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\begin{figure}\begin{center}\BoxedEPSF{Triangle.epsf scaled 790}\end{center}\end{figure}

A triangle is a 3-sided Polygon sometimes (but not very commonly) called the Trigon. All triangles are convex. An Acute Triangle is a triangle whose three angles are all Acute. A triangle with all sides equal is called Equilateral. A triangle with two sides equal is called Isosceles. A triangle having an Obtuse Angle is called an Obtuse Triangle. A triangle with a Right Angle is called Right. A triangle with all sides a different length is called Scalene.


The sum of Angles in a triangle is 180°. This can be established as follows. Let $DAE\vert\vert BC$ ($DAE$ be Parallel to $BC$) in the above diagram, then the angles $\alpha$ and $\beta$ satisfy $\alpha=\angle DAB=\angle
ABC$ and $\beta=\angle EAC=\angle ACB$, as indicated. Adding $\gamma$, it follows that

\end{displaymath} (1)

since the sum of angles for the line segment must equal two Right Angles. Therefore, the sum of angles in the triangle is also 180°.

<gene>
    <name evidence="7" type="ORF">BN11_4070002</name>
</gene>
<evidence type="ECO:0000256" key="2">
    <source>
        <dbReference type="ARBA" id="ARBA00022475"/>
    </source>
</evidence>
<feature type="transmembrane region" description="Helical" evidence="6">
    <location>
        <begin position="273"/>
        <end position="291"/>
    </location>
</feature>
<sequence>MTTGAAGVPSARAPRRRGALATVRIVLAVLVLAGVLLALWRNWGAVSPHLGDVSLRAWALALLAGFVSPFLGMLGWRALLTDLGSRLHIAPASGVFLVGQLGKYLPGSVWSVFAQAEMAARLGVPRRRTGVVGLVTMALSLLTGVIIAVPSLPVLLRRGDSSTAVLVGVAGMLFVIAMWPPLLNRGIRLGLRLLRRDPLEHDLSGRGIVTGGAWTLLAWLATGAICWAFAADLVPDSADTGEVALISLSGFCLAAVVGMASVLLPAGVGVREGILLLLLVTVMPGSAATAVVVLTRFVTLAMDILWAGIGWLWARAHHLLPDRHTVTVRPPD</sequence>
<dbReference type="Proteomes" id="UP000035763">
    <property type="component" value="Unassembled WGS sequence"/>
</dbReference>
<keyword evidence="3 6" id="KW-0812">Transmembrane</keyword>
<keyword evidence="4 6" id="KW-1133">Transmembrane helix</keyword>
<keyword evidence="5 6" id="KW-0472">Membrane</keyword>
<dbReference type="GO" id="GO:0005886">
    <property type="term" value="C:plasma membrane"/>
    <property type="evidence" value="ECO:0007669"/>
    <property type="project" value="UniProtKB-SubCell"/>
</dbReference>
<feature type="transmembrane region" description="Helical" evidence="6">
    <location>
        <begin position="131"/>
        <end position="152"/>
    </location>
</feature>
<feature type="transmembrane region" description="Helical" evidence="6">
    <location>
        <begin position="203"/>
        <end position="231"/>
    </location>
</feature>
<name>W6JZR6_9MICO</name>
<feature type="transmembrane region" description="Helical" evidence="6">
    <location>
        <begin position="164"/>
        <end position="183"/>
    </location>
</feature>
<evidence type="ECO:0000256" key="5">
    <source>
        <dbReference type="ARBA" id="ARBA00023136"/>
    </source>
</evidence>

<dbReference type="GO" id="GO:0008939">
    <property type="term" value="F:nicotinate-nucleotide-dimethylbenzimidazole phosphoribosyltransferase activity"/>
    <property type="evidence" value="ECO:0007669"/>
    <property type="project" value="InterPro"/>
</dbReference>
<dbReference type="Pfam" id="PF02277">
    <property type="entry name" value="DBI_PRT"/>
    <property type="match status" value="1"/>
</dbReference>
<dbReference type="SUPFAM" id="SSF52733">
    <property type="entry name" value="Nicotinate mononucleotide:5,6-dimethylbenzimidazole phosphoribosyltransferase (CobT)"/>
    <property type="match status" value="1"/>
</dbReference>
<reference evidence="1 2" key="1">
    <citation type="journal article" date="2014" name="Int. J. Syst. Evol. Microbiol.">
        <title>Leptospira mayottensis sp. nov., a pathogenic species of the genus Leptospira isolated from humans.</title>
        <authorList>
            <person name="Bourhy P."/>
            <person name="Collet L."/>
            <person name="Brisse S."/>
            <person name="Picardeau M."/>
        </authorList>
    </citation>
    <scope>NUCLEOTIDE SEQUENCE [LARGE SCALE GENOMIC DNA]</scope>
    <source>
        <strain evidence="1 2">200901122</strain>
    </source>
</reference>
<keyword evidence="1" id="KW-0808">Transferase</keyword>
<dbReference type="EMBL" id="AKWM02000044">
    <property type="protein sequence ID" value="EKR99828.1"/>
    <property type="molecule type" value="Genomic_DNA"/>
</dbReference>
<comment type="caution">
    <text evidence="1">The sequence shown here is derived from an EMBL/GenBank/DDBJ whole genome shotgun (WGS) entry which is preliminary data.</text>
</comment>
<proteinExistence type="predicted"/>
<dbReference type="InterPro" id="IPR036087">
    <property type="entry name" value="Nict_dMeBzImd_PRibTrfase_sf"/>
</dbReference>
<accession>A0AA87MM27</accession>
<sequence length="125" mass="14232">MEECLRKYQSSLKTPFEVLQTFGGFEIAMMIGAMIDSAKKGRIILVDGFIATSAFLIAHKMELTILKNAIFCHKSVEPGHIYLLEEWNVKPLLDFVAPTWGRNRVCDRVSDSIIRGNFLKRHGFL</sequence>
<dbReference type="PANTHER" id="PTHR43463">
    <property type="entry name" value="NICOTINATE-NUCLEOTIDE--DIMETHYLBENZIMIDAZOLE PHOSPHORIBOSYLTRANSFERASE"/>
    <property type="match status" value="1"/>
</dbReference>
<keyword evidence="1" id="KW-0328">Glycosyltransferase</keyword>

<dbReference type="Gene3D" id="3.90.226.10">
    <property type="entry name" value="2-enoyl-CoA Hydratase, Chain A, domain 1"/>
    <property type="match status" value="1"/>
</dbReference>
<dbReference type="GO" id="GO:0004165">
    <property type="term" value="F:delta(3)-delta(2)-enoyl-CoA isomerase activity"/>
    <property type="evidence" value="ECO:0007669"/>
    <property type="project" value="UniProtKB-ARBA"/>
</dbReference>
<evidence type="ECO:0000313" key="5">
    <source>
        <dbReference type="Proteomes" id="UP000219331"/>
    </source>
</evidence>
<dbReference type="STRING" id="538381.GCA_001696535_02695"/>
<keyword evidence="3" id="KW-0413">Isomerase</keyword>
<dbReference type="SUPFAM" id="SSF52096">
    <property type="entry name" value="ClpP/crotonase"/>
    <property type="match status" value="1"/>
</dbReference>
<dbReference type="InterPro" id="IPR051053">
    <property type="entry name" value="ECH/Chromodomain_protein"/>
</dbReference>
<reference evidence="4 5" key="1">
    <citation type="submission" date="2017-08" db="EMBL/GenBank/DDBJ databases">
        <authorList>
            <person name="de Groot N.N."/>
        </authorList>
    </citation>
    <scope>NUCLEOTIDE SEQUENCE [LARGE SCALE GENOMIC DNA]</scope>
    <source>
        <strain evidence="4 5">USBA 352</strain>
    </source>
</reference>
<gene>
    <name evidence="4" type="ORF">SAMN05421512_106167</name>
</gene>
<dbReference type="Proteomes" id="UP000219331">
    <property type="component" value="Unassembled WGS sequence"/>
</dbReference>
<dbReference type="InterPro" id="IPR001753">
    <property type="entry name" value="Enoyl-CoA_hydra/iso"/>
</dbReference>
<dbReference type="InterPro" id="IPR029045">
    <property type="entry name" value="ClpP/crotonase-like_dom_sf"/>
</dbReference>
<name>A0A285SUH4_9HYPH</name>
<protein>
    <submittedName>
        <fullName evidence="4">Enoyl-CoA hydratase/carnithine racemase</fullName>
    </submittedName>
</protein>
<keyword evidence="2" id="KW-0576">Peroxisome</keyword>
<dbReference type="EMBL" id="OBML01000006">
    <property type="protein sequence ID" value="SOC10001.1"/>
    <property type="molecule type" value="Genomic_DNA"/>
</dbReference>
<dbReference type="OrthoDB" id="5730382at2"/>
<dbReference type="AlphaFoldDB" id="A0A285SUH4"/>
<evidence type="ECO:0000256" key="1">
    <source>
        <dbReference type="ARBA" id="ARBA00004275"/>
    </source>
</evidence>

Let $S$ stand for a triangle side and $A$ for an angle, and let a set of $S$s and $A$s be concatenated such that adjacent letters correspond to adjacent sides and angles in a triangle. Triangles are uniquely determined by specifying three sides (SSS Theorem), two angles and a side (AAS Theorem), or two sides with an adjacent angle (SAS Theorem). In each of these cases, the unknown three quantities (there are three sides and three angles total) can be uniquely determined. Other combinations of sides and angles do not uniquely determine a triangle: three angles specify a triangle only modulo a scale size (AAA Theorem), and one angle and two sides not containing it may specify one, two, or no triangles (ASS Theorem).

\begin{figure}\begin{center}\BoxedEPSF{TriangleConstruction.epsf scaled 700}\end{center}\end{figure}